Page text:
great post DG. this is what happens when you back up opinions with fact and logic. +1

     
  3. You have chosen to ignore posts from ampoule. Show ampoule's posts

    Re: A Realistic View at 2013: Part II

    In response to dgalehouse's comment:

    In response to ampoule's comment:

     

    In response to dannycater's comment:

     

    Victorino is a terrific fielder...Ellsbury is spectacular athletically, but like many guys over the years, he is fundamentally lost. He makes up for his lack of fundamentals with blazing speed. Dwight Evans was so fundamentally sound (and guys like Ellis Valentine), but most are guys who aren't reading the ball correctly off the bat, or hesitate and then go. The greatest fielders don't have to have the speed to get to the ball, they use their fundamentals and ability to read the ball off the bat. Fred Lynn read the ball as well as anyone. Jim Edmonds same thing. But speedy outfielders are great and make great catches and it's about the speed to make up for some of those fundamentals they didn't learn early on.

     




     

    Are these fundamentals 'learned' or is a lot of it genetic, natural talent?

    I think most of it is God given...just honed.  Otherwise, every player who really wanted to would be superior.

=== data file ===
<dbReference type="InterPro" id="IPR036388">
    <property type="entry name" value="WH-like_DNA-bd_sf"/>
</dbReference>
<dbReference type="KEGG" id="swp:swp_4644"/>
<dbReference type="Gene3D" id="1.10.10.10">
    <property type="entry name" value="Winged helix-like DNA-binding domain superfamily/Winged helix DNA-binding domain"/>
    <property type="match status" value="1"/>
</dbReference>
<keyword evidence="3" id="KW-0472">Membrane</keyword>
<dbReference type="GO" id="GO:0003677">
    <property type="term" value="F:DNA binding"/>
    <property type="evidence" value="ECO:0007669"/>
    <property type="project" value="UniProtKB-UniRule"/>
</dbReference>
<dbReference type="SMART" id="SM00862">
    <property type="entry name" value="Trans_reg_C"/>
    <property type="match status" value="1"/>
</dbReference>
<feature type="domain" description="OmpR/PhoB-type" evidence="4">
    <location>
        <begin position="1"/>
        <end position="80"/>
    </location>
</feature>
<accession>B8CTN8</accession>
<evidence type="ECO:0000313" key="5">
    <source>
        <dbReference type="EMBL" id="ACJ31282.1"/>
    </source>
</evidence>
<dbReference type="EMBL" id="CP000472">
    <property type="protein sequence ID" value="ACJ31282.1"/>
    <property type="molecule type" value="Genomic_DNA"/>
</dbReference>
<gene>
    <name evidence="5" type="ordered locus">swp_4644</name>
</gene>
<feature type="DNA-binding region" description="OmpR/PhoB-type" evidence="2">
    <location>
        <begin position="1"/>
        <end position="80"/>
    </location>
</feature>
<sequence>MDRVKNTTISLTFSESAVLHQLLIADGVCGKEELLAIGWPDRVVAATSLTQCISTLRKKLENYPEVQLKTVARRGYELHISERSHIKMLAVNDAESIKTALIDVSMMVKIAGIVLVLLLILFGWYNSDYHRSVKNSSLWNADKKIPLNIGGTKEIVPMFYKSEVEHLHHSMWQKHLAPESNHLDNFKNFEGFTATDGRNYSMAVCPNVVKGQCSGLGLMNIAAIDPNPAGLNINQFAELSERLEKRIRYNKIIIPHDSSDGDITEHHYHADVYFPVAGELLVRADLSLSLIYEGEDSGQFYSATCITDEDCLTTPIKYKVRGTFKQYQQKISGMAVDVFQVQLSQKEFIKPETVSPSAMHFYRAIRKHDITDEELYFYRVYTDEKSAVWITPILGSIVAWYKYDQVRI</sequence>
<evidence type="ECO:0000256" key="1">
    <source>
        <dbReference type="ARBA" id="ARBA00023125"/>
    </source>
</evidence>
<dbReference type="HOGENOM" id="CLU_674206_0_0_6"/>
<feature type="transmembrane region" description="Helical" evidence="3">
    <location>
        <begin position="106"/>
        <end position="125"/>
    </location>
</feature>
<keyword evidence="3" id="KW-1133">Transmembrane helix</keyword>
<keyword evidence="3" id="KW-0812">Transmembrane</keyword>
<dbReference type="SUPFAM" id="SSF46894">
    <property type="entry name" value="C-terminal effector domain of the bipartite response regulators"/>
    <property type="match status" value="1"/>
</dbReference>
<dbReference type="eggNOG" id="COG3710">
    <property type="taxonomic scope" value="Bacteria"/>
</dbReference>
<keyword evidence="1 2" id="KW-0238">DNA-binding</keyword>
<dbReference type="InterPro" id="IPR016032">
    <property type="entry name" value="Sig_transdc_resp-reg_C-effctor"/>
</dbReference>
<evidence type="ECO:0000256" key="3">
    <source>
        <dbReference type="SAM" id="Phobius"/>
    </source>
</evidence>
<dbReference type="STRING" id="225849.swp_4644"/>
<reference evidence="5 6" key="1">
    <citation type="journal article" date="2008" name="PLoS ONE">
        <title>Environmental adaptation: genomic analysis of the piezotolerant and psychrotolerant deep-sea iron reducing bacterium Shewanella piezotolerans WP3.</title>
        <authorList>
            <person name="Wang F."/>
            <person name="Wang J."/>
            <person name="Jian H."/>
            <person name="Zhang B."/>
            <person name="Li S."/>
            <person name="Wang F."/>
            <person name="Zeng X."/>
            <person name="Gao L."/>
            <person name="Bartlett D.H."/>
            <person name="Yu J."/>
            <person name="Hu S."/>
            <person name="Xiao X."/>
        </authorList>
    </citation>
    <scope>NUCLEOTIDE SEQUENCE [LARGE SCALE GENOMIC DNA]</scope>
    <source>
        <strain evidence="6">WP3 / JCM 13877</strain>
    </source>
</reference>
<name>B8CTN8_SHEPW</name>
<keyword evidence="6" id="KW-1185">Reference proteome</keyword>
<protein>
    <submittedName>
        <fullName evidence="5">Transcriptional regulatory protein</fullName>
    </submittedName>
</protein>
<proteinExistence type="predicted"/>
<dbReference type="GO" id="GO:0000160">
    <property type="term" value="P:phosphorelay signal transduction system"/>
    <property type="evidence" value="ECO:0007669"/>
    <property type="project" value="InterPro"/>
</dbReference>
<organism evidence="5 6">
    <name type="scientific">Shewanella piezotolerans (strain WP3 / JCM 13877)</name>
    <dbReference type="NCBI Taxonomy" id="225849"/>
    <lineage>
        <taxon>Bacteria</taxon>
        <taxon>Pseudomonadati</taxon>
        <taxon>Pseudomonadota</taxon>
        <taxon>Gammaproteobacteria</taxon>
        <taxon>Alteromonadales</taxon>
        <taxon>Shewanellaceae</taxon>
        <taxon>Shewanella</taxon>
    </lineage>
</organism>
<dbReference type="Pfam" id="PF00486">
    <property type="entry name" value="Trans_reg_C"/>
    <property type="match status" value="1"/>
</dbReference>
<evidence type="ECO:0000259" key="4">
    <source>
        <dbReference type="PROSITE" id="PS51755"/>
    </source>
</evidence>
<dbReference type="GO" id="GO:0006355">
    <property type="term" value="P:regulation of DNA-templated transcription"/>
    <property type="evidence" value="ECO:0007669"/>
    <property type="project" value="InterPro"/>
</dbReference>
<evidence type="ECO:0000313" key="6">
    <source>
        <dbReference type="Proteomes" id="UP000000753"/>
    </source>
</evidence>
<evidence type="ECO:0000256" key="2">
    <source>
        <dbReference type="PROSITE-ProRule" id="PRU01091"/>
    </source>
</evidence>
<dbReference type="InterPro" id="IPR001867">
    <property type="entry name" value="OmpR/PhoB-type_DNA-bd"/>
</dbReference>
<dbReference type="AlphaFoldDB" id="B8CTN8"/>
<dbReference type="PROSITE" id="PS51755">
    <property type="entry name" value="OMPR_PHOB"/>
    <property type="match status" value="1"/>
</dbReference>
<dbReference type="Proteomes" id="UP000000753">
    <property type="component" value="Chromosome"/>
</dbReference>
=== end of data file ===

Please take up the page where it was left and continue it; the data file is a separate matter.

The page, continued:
It's like playing the piano.  Not all piano players, even if they practiced until the cows came home, are capable of playing Hungarian Rhapsody #2....even with years of teaching.

     



     

    1. In my life , I have  played all three outfield positions. Not on a professional level. Reading the ball off the bat is extremely difficult at times. I was taught to stay still for a split second until you can better judge the flight. The worst thing is to break in and then have to reverse and go back. Much of what you hear about some guys getting a great read on the ball is mythology. Just for information : In 2011 , Ellsbury lead all A.L. Outfielders with 388 putouts. He had no errors and six assists. Fred Lynn had more putouts only twice in his career. 404 in 1975 and 408 in 1978 . In each of those years, he had seven errors. Fred was charged with 55 errors in his career. Ellsbury has been charged with five so far in his career. Sometimes we see things as we like to see them. I am not necessarily saying that Ellsbury is a better center fielder than Lynn. Just saying that we should try to be more objective and avoid some preconceived notions. There is no " fundamental  " that teaches you how to judge a fly ball off the bat. You learn from experience.